Last night I had a couple of friends over and at the last minute realised that the chicken I planned to make was two small for 4 people. So roast beef it was. I had all the ingredients so it was just a question of timing.
Ingredients (serves 4):
1.2kg roasting beef
2 large parsnips
4 medium carrots
1-1/2 medium sized potatoes, quartered
salt and pepper
2 red onions
200ml red wine
First oil and season the beef and brown it in a heavy bottomed pan to seal it. I spiked it with bits of garlic afterwards but not essential. Put it on a rack and pour about 200ml of red wine in the pan, as it adds a bit of flavour to the meat as it evaporates. Cook it for 20 mins on high setting around 240C, then 30-35 minutes on 180C (10 minutes per pound rare times 1.2 per weight). After the first 20 minutes I added an onion sliced into 6 wedges, as onion is the secret ingredient for good and easy gravy.
The beef ended up very pink in the middle, with juices running clear. Let it sit for about 15 minutes, it should be more but everything else was ready and we were starving.
To make roast potatoes I followed this recipe. Parboiled parsnips for a few minutes (5-10 depending on size. I added them to the potatoes for the last 5 mins of parboiling). Roast them in olive oil (or duck or goose fat) for 30-40 minutes on 180C, with the red onion cut into 12 wedges, sprinkled with dried rosemary (fresh better if you have it). Carrots are quick and easy – cut into long chunks, season, put in a pyrex bowl, add a knob of butter, cover with cling film. Put in a microwave for 4-5 minutes, depending on how many there are. They should still be crunchy, with the butter and carrot juices at the bottom of the bowl.
Serve the juices from the meat, the onions are crunchy by now, in a separate bowl as gravy. I usually have hot creamed horseradish with the beef.
Another Indian side dish to join spiced okra in my Indian cooking escapades. Both spinach and cheese are popular in this household so how wrong could it go? Also, saag paneer is one of the dishes I tend to order when having an Indian meal (which is rarely until now).
I used this BBC food recipe but instead of fresh spinach I got a bag of frozen one from Waitrose, which did just as well. Useful metric: cooking 10oz of frozen spinach will deliver the equivalent of 1lb of fresh, cooked one.
750g/1½lb baby spinach, washed (I used >500g of frozen spinach)
3 tbsp vegetable oil (a bit less as I always try to go easy on fats)
1 tsp cumin seeds (only had ground cumin which I added after the onions, as they were frying)
1 large onion, chopped
thumb-sized piece of fresh ginger, peeled and sliced into long julienne
1½ tbsp chopped garlic
1-2 green chillies, whole (got confused about this, but followed the recipe and discovered that whole chilli does transfer enough heat to dish. Chopped would have ruined it with too much heat).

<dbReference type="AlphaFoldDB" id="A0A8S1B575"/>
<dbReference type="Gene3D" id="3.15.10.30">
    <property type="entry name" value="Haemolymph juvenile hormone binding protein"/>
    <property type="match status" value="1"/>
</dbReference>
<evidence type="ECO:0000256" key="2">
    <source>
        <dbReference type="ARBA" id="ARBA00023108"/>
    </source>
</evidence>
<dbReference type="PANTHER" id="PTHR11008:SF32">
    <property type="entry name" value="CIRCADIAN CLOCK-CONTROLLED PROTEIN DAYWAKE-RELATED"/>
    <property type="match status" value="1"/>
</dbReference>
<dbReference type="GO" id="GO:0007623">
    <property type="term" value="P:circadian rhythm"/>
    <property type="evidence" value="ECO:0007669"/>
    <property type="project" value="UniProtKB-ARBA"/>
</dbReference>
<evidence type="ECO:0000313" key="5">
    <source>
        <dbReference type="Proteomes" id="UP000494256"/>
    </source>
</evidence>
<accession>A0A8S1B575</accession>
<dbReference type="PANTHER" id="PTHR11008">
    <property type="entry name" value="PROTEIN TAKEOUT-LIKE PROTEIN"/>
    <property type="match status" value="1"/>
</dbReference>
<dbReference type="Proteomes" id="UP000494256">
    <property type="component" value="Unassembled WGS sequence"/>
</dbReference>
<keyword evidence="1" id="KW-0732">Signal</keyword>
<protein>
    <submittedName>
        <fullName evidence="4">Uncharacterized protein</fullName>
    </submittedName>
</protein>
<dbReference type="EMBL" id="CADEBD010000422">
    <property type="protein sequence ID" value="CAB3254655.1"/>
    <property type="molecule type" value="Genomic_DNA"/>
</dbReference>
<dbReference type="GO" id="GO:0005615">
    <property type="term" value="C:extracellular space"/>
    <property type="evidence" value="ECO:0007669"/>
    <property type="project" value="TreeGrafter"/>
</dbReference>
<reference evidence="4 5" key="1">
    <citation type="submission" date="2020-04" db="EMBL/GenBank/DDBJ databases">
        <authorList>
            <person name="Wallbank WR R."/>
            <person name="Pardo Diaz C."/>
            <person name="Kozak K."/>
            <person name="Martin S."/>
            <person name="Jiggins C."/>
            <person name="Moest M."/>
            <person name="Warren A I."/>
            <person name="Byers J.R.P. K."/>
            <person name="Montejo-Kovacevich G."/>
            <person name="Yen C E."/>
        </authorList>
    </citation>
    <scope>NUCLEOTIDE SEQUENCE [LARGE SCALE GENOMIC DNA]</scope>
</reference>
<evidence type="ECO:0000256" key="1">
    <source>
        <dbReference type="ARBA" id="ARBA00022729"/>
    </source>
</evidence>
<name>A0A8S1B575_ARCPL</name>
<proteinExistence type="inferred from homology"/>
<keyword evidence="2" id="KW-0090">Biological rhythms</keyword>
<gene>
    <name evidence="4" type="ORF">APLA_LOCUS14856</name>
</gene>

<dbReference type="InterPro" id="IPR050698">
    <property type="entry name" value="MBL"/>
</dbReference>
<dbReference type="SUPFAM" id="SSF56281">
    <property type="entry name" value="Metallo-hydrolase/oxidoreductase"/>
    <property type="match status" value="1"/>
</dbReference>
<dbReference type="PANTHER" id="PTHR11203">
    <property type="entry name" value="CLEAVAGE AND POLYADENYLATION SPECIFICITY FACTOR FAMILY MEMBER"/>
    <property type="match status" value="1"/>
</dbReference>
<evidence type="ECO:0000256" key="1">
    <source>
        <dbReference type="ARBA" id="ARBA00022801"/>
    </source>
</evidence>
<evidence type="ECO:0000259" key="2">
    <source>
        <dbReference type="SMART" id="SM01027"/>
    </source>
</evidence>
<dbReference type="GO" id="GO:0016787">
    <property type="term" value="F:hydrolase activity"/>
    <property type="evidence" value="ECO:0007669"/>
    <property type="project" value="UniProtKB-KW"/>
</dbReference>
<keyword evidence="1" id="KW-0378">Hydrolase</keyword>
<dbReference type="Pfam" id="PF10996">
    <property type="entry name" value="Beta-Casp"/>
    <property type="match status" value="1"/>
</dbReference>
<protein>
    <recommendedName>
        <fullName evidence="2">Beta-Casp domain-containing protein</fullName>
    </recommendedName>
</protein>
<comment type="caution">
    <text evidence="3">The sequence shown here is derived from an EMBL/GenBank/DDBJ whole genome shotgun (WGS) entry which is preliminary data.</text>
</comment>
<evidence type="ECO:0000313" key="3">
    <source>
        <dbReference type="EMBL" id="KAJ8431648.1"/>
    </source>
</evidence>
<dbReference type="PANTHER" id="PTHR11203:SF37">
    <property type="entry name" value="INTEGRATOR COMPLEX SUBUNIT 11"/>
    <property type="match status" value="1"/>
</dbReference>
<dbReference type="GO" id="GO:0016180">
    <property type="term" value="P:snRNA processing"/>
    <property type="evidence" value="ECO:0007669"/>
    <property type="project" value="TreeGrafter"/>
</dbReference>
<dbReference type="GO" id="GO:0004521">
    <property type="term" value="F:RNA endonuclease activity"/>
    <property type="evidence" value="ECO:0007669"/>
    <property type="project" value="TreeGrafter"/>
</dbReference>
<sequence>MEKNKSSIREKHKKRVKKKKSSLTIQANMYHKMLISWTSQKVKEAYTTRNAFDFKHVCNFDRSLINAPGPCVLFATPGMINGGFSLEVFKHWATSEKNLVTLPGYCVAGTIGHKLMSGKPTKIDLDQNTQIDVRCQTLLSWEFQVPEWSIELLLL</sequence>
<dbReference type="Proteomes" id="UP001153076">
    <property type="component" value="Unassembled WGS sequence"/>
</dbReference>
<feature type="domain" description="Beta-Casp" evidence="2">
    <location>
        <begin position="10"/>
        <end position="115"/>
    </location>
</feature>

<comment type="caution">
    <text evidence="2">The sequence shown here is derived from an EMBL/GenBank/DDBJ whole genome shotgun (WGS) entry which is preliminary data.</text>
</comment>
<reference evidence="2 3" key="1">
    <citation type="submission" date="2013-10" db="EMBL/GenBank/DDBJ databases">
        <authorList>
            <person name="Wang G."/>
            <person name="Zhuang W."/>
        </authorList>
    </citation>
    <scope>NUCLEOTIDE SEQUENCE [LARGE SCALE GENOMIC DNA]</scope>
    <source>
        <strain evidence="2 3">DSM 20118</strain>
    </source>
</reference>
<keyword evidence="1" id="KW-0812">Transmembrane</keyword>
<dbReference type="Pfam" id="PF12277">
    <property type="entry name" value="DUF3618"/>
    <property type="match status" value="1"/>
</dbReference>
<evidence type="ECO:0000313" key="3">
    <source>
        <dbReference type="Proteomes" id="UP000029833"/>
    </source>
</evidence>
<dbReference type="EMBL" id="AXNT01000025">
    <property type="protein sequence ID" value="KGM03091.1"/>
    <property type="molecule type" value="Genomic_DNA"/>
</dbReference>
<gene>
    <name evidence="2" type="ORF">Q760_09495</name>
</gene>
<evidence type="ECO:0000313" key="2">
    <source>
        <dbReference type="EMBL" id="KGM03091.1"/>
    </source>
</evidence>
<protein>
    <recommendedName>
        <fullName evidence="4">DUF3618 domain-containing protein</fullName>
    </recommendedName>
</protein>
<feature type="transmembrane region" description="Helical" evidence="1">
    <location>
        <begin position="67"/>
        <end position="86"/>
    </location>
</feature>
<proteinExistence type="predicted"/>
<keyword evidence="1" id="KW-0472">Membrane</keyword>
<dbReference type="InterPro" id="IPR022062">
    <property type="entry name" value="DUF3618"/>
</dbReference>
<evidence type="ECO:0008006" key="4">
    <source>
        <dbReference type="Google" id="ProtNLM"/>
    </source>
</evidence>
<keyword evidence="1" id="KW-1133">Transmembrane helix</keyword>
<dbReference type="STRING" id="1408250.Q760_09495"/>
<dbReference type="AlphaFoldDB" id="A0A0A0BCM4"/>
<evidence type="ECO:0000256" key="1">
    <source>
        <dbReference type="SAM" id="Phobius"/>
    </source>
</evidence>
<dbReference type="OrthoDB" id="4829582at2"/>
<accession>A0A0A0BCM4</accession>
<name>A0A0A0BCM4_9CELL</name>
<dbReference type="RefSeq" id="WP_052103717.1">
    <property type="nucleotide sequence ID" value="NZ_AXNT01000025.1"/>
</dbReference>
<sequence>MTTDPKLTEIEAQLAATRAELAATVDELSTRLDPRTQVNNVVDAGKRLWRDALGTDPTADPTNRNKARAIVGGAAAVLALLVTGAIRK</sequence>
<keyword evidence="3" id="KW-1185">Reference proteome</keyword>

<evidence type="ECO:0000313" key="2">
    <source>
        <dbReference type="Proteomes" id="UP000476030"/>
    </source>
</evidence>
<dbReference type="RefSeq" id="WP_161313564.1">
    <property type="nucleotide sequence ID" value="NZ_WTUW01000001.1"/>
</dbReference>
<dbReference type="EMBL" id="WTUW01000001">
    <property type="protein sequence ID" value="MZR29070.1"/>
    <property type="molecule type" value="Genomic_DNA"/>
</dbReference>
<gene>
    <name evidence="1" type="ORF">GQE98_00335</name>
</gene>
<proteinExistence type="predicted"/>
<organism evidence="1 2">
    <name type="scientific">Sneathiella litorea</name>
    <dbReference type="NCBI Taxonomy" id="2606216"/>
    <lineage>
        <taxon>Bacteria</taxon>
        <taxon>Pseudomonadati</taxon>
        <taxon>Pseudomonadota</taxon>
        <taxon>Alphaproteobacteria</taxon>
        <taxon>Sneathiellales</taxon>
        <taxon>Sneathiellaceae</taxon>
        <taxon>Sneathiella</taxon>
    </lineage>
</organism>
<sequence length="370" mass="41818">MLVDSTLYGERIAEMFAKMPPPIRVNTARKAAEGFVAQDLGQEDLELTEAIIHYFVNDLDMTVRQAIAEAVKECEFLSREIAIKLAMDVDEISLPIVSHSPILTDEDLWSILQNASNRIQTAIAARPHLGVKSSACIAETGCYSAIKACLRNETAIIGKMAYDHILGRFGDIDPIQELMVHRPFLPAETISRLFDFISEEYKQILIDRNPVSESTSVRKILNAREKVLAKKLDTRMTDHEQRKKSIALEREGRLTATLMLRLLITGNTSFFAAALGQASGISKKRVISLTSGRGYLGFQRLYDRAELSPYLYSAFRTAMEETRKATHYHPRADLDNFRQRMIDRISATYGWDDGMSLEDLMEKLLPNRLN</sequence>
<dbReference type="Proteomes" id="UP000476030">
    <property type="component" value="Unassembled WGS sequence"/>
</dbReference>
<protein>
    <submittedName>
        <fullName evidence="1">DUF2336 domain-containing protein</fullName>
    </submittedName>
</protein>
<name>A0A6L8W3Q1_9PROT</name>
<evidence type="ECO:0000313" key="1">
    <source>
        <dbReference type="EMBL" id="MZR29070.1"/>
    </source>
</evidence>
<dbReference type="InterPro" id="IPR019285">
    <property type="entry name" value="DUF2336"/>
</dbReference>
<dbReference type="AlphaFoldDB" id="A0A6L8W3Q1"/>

2 tsp ground coriander (I only had seeds so crushed them myself)
salt, to taste
250g/8¾oz ready-made paneer (I found mine in Waitrose), cut into cubes (these were cut into 1cm cubes, but got a request to chop them smaller next time or quickly fry them before adding to spinach to have them a little more heated through)
½-1 tsp garam masala
6 tbsp whole milk, or 4 tbsp double cream (I used cream, so the fat I avoided in less oil shows up here. Better place, I say.)
1-2 tsp lemon juice, or to taste
Blanch the spinach in hot water for three minutes or until wilted. Drain into a colander and run cold water over it until cool. In a food processor or blender, blend to a smooth paste and set aside.
Heat the oil in a large non-stick pan. Add the cumin and fry for about 30 seconds, until fragrant, then add the onion and fry over a low heat for about six minutes, until soft. Add the ginger, garlic and chillies and cook for a further minute.
Add the ground coriander and salt to taste. Cook for another 30 seconds then add the spinach and a splash of water if necessary. The mixture should be loose but not watery. Bring to a boil and then simmer for three minutes.
Add the paneer cubes, garam masala and milk or cream. Stir and cook for a few minutes or until the spinach is nice and creamy. Stir in the lemon juice to taste. Serve with pilaff rice or naan bread.
It tasted like proper saag paneer and I’ll definitely be making it again.
Since I first blogged about my attempts at Indian cooking, this chicken tikka masala has become a favourite. I made it again, third time, last Saturday. I ventured to make Saag Paneer as a side dish and served it with wonderful basmati rice with star anise and cardamom (recipe is in the same post as the chicken tikka masala).
Next I am going to try Korma and Jalfrezi dishes. If successful I’ll cook an Indian feast for friends, where we shall have all of them!